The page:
Two children, aged nine and 11, have become the youngest ever to be euthanised, according to a report.
They were given lethal injections in Belgium, which has the world’s only law allowing terminally ill children in “unbearable suffering” to end their own lives.
Their deaths, which occurred between 2016 and 2017, were revealed in a July report from the CFCEE; the commission that regulates euthanasia in the country.
It detailed how Belgian doctors had given lethal injections to three children over the two-year period, including to one 17-year-old who was suffering muscular dystrophy.
The nine-year-old, who had a brain tumour, and the 11-year-old, who was suffering from cystic fibrosis, were the first children under 12 to be euthanised anywhere, a member of the CFCEE told The Washington Post.
Already one of the most permissive country's in the world regarding euthanasia, Belgium liberalised its law even further in 2014, giving doctors the authority to terminate a child's life if they request it.
Doctors must first ensure that a child is "in a hopeless medical situation of constant and unbearable suffering that cannot be eased and which will cause death in the short term".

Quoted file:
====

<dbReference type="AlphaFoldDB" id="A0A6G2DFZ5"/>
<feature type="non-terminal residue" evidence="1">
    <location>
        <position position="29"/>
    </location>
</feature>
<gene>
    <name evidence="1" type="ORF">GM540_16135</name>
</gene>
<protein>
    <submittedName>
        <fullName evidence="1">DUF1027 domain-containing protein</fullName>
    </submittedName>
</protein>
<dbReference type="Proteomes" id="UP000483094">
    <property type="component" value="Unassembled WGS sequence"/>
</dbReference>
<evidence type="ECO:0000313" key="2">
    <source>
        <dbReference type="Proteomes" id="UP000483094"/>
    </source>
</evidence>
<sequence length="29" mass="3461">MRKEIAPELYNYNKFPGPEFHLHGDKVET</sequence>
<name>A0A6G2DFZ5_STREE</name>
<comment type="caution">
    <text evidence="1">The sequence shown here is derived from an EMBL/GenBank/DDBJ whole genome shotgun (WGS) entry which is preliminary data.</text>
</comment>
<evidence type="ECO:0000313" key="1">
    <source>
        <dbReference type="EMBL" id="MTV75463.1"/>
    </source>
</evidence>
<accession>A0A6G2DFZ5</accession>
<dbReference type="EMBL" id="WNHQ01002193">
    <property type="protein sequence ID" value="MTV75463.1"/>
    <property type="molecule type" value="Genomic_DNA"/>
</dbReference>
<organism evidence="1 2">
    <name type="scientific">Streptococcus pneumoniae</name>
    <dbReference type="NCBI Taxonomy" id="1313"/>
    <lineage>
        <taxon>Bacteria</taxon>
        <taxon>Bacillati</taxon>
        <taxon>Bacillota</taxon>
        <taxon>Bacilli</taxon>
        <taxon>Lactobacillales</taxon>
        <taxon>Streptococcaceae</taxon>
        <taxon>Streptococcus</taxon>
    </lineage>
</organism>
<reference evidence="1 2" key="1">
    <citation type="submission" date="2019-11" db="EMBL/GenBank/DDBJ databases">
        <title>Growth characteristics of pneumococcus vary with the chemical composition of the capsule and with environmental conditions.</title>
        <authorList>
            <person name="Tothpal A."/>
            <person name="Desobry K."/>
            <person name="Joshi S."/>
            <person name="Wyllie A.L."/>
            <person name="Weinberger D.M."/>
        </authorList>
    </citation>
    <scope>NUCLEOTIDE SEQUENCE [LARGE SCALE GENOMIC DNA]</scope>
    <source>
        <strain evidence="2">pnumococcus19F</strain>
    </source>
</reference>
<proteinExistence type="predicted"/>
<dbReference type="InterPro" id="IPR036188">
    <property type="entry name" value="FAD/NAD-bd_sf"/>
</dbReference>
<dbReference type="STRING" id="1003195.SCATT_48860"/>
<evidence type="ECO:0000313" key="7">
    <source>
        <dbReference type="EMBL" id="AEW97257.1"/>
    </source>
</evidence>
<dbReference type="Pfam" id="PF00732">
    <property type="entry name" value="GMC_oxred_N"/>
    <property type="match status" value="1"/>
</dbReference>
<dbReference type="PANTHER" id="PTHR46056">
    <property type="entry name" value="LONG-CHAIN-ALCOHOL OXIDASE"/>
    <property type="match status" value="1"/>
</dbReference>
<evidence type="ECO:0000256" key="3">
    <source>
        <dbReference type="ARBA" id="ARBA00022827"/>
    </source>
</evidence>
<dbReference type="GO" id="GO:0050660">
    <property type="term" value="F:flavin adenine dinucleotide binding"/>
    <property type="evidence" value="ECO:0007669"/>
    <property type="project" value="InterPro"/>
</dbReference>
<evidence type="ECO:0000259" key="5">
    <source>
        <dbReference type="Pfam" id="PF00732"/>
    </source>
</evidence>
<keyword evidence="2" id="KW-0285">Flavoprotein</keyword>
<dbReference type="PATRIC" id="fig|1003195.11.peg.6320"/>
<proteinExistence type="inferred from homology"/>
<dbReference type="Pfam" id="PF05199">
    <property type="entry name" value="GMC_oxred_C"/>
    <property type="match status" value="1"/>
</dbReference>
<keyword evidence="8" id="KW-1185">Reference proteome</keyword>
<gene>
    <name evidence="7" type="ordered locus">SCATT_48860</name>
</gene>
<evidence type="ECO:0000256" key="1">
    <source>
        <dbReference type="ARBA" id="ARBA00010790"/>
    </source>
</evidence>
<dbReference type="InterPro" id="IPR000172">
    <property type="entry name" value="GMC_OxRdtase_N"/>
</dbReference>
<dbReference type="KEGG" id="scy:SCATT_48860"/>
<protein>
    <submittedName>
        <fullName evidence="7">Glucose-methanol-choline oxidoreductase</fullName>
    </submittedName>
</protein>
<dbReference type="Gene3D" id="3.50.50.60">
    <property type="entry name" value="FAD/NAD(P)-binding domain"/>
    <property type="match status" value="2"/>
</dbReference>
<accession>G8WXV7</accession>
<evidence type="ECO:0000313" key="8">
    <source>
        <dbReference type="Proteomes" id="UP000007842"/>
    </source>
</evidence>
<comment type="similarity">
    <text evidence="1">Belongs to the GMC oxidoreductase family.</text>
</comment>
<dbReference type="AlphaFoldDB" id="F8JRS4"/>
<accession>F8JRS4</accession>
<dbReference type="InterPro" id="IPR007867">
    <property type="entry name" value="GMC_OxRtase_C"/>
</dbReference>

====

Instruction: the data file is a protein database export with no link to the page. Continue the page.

The juvenile must make their wish known in writing, before being examined by child psychiatrists to ensure they are intelligent enough to make the decision and are "not influenced by a third party". Parents can overrule the child's wishes.
Once euthanasia has occurred - for a child or adult - a commission examines the case to review if everything was done correctly.
"I saw mental and physical suffering so overwhelming that I thought we did a good thing," Luc Proot, a CFCEE member, told the newspaper regarding the cases of the three children.
Dignity in Dying, a UK charity campaigning for the legalisation of euthanasia, told The Independent it would not campaign to allow children to take their own lives.
"The law change that Dignity in Dying campaigns for would allow terminally ill, mentally competent adults to request life-ending medication that a person would self-administer." a spokesperson said.
"We do not campaign for a law like the one that operates in Belgium."
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